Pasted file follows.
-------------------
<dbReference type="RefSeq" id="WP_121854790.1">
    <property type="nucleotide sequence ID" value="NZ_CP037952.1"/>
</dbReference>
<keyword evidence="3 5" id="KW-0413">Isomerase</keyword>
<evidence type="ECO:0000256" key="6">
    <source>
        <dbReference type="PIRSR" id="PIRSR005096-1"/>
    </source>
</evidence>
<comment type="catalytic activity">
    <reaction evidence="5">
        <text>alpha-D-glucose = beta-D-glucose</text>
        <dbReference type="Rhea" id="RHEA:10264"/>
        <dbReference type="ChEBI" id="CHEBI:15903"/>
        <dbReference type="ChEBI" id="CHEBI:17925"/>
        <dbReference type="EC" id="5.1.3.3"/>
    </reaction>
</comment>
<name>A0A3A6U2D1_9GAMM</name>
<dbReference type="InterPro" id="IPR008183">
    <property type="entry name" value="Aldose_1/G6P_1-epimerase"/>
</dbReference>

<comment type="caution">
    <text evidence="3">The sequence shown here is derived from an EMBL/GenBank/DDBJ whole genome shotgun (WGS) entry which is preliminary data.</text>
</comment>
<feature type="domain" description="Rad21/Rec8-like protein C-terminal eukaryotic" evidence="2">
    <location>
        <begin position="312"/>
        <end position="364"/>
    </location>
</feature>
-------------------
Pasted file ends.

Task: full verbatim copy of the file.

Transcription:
<dbReference type="RefSeq" id="WP_121854790.1">
    <property type="nucleotide sequence ID" value="NZ_CP037952.1"/>
</dbReference>
<keyword evidence="3 5" id="KW-0413">Isomerase</keyword>
<evidence type="ECO:0000256" key="6">
    <source>
        <dbReference type="PIRSR" id="PIRSR005096-1"/>
    </source>
</evidence>
<comment type="catalytic activity">
    <reaction evidence="5">
        <text>alpha-D-glucose = beta-D-glucose</text>
        <dbReference type="Rhea" id="RHEA:10264"/>
        <dbReference type="ChEBI" id="CHEBI:15903"/>
        <dbReference type="ChEBI" id="CHEBI:17925"/>
        <dbReference type="EC" id="5.1.3.3"/>
    </reaction>
</comment>
<name>A0A3A6U2D1_9GAMM</name>
<dbReference type="InterPro" id="IPR008183">
    <property type="entry name" value="Aldose_1/G6P_1-epimerase"/>
</dbReference>

<comment type="caution">
    <text evidence="3">The sequence shown here is derived from an EMBL/GenBank/DDBJ whole genome shotgun (WGS) entry which is preliminary data.</text>
</comment>
<feature type="domain" description="Rad21/Rec8-like protein C-terminal eukaryotic" evidence="2">
    <location>
        <begin position="312"/>
        <end position="364"/>
    </location>
</feature>